7. Free cash flow for debt service

Opportunities to invest in your business can present themselves quickly. You must be prepared to understand your Free Cash Flow for Debt Service (AFFD) at all times. This is the amount you can easily pay for a new loan or other financing for your business after you factor in all of your other costs. You don’t want to borrow more than you can afford – always check your cash flow first! – Luz Urrutia, Opportunity Fund

8. Processing time

Processing time is the time it takes for the business owner to move the customer through the process from start to finish. Knowing this metric is essential for running your business effectively. Examining this metric alone can help you identify ways to speed up business throughput. – Justin goodbread, Heritage investors

9. Gross profit

Gross profit (GP) is everything. By effectively managing the GP, the owner knows what is left to “pay the bills”. By understanding what total overhead costs are, the owner knows which GP is needed to break even. And by knowing what GP’s requirements are (and what the traditional cost of goods sold margin averages are), it’s easy to calculate the required revenue. GP outreach brings visibility to this and more. – Brian Daniells, Entrepreneurial solutions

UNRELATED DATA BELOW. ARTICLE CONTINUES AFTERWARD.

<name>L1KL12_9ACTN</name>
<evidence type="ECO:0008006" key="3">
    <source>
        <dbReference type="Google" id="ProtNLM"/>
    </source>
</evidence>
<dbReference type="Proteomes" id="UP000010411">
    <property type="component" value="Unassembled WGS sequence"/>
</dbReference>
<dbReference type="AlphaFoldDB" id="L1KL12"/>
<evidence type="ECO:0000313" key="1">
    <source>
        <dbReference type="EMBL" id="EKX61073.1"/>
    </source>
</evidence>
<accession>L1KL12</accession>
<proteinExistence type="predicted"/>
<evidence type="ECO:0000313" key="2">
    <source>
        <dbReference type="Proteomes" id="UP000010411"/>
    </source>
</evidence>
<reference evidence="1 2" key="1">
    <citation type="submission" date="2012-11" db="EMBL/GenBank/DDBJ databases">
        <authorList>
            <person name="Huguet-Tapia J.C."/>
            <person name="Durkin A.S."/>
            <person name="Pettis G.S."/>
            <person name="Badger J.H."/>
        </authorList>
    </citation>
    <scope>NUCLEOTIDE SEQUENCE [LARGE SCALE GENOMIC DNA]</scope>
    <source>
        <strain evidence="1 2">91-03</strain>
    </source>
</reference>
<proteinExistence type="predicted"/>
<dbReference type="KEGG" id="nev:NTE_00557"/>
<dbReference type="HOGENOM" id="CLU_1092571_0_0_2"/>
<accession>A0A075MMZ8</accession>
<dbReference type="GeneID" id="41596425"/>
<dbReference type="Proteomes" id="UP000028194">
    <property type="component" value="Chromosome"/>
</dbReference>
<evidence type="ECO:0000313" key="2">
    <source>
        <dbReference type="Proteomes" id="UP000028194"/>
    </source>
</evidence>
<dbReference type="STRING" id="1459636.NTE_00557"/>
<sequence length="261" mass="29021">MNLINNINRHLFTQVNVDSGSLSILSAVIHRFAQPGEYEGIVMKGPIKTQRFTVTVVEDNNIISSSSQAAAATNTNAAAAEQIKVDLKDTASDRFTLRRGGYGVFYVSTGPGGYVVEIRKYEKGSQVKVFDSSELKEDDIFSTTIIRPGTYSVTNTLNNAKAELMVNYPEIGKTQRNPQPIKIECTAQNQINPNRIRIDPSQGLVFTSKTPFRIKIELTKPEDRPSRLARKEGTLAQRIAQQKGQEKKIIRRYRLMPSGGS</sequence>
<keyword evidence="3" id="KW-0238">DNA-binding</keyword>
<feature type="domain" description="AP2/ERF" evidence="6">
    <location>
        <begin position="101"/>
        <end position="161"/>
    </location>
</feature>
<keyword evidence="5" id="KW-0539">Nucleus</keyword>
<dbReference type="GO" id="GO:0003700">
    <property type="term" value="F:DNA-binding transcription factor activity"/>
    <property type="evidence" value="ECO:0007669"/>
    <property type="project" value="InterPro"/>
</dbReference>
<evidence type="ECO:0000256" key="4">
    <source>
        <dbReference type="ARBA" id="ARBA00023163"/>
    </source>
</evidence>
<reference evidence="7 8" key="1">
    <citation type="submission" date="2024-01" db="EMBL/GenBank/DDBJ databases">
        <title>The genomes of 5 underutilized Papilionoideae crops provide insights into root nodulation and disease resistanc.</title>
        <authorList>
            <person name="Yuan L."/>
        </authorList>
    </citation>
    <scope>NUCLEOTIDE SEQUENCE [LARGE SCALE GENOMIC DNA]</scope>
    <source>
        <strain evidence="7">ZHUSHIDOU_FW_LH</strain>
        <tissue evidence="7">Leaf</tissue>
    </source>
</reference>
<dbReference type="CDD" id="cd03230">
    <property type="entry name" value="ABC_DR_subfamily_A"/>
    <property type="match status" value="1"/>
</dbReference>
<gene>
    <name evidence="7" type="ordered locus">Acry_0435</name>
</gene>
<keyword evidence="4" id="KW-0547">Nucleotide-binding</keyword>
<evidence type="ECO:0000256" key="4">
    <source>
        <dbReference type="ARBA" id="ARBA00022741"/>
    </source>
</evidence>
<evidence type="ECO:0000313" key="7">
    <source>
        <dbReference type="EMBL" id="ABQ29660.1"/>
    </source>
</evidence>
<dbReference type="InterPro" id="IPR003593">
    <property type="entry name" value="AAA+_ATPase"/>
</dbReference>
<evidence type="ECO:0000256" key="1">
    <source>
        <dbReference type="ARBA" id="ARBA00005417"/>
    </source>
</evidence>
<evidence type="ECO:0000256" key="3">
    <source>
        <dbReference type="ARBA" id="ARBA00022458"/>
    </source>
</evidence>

10. Monthly expenses

Let’s not overthink this one: How much money does your business spend in a given month? To effectively grow a business, you need to have a clear understanding of how much your business spends, where you spend it, and whether you can save money by streamlining inefficiencies. – Farhan Ahmad, Bento for business

11. Conversion rate

Your marketing efforts will mean nothing if no one converts. Everything you do should have this idea in mind. For example, let’s say you run an e-commerce jewelry store. You’ll need a strong Etsy presence, a Pinterest strategy, and Instagram ads, and your email marketing needs to be on point. You need fantastic customer service on top of that. All of these lead to new customers and repeat customers. – Jeff pitta, Search for health insurance plans

12. Lifetime value

Quantifying lifetime value can really help guide strategy. If you only track sales, you run the risk of neglecting expenses that reduce net profitability. And if you only track expenses, you might not be building your business for growth. But if you look at lifetime value, you can spend wisely on customers who will be valuable to your business well beyond their last transaction. – Ben gold, QuickBridge financing

13. Longevity

It might sound crazy, but for capitalization and business planning, longevity is an often overlooked metric. Yes, the longevity of the leaders of the company. We talk about savings, benefits, and even exit plans, but often without thinking about our own longevity. You can bet insurers and others are thinking about it, so small business owners should be too. – Scott Page, LifeGuide Partners